COP26: We need to understand how climate change is impacting vital crops
By Emeritus Professor Denis Murphy
The likely negative impacts of climate change are now very well documented in the scientific literature and are increasingly accepted by the general public.
Climate change threatens the sustainability of crop production via factors such as fluctuating temperatures (mostly but not always upwards), combined with erratic rainfall and disease patterns.
While these effects are well understood in temperate regions,
the likely impacts of climate change on tropical crops remain less well known.
In a landmark article published in October 2021, we reviewed
the research that has started to address the climate change impacts for one of
the major important tropical crops, namely oil palm.
Oil palm, Elaeis guineensis, is by far the most
important global edible oil crop, supplying about 40% of all traded vegetable
oil. Palm oils are key dietary components consumed daily by more than three
billion people, mostly in Asia.
Palm kernel oil also has a wide range of important non-food
uses, such as in cleansing and sanitising products that include vital
anti-viral products used to combat the spread of covid-19. There are currently
no realistic alternative crops to oil palm that are able to supply the huge
amounts of edible and healthcare products with such a low footprint in terms of
Oil palm crops are also crucial to the economies of many
countries, especially Indonesia and Malaysia, from which large quantities of
its products are exported in the form of oil, meal and other derivatives.
More widely, oil palm is now cultivated in plantations
across the humid tropics of Asia, Africa and the Americas, from where its
products are exported to global markets. The major importing regions,
collectively responsible for about 60% of total palm oil imports, are the
Indian subcontinent (India, Pakistan, Bangladesh), the EU, and China.
Oil palm crop production faces many future challenges,
including emerging threats from climate change and pests and diseases. The
inevitability of climate change requires more effective international
collaboration for its reduction. New breeding and management approaches are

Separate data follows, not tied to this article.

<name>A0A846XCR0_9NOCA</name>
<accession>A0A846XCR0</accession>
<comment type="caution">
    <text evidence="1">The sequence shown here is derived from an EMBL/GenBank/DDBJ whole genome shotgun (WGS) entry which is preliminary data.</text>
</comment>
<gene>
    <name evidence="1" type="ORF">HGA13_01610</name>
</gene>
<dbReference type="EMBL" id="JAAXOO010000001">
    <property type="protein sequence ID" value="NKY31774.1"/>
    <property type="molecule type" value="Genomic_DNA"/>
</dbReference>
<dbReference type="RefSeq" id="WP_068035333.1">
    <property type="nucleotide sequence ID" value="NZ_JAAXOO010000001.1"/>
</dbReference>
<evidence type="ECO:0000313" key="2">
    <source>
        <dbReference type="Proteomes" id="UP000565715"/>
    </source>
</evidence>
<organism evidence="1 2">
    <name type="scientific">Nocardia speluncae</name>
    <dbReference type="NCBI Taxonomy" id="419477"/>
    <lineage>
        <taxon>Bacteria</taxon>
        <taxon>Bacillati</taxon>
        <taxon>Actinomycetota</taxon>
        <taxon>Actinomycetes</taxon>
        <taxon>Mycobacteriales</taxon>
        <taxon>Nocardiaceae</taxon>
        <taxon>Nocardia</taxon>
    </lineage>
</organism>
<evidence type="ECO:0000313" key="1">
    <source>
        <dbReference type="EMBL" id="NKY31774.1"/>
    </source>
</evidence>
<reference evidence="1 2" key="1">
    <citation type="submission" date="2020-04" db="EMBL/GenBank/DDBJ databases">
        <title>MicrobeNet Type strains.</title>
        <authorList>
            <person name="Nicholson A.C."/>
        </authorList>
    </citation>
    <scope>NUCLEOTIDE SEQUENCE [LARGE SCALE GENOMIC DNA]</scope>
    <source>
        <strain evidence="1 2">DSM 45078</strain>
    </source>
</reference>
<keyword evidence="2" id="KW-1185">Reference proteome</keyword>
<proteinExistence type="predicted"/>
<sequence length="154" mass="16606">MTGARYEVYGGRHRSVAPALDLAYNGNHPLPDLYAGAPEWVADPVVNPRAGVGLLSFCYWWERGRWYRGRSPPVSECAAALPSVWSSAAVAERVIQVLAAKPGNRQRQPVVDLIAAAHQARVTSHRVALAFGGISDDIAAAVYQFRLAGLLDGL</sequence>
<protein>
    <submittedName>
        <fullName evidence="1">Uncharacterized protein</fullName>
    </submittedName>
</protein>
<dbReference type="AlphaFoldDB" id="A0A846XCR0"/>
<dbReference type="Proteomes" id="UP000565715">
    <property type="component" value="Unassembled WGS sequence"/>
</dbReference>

providing the promise of improvements, such as much higher yielding varieties,
improved oil profiles, enhanced disease resistance, and greater climatic
Climate change effects on natural systems also require robust
predictive models able to generate data enabling policymakers to mitigate
consequential changes in diversity and ecosystem function. For example, mapping
of plant disease distributions can influence biosecurity planning by specifying
areas that qualify for eradication or containment. The CLIMEX model used by us has
been developed for current and future species distribution where knowledge
about climate change effects on species distributions is essential in
mitigating negative impacts.
For our modelling studies we used oil palm climatic impact
data to create scenarios for oil palm mortality by postulating that large
degrees of unsuitable and marginal climates in particular were likely to cause
high amounts of mortality.
We then used simulation modelling to determine suitable
climate scenarios for growing oil palm to estimate how climate suitability for
crop growth would change the estimated mortality rate from unsuitable climatic
One of the most important future climate-related threats is
the emergence of new pests and diseases and/or the movement of existing
diseases from one part of the world to another. One of the most important
disease threats is due to basal stem rot, which is caused by the virulent
fungal pathogen, Ganoderma boninense. Here, our modelling predicted that
climate change would cause 30-100% crop losses due to this disease.
Evidence is now growing of the likely future impacts of
anthropogenic climatic changes on the oil palm industry at a global level.
Most climatic threats identified to date involve periods of
elevated temperature and reduced rainfall, both of which cause stresses that
impact on crop performance, and yield. In some cases these effects are already
being observed during our field work in the tropics but in other cases we still
need more data.
Immediate priorities should therefore include further
research to understand climatic effects on oil palm in the many regions of the
tropics where the crop is now grown. This improved understanding can then be
used to implement mitigation strategies in order to minimise adverse effects.
The research would also have applications to the many other
crops, especially perennials, that are grown in the tropics and play such vital
roles in food security.
Further reading: Oil palm in the 2020s and beyond: challenges and solutions
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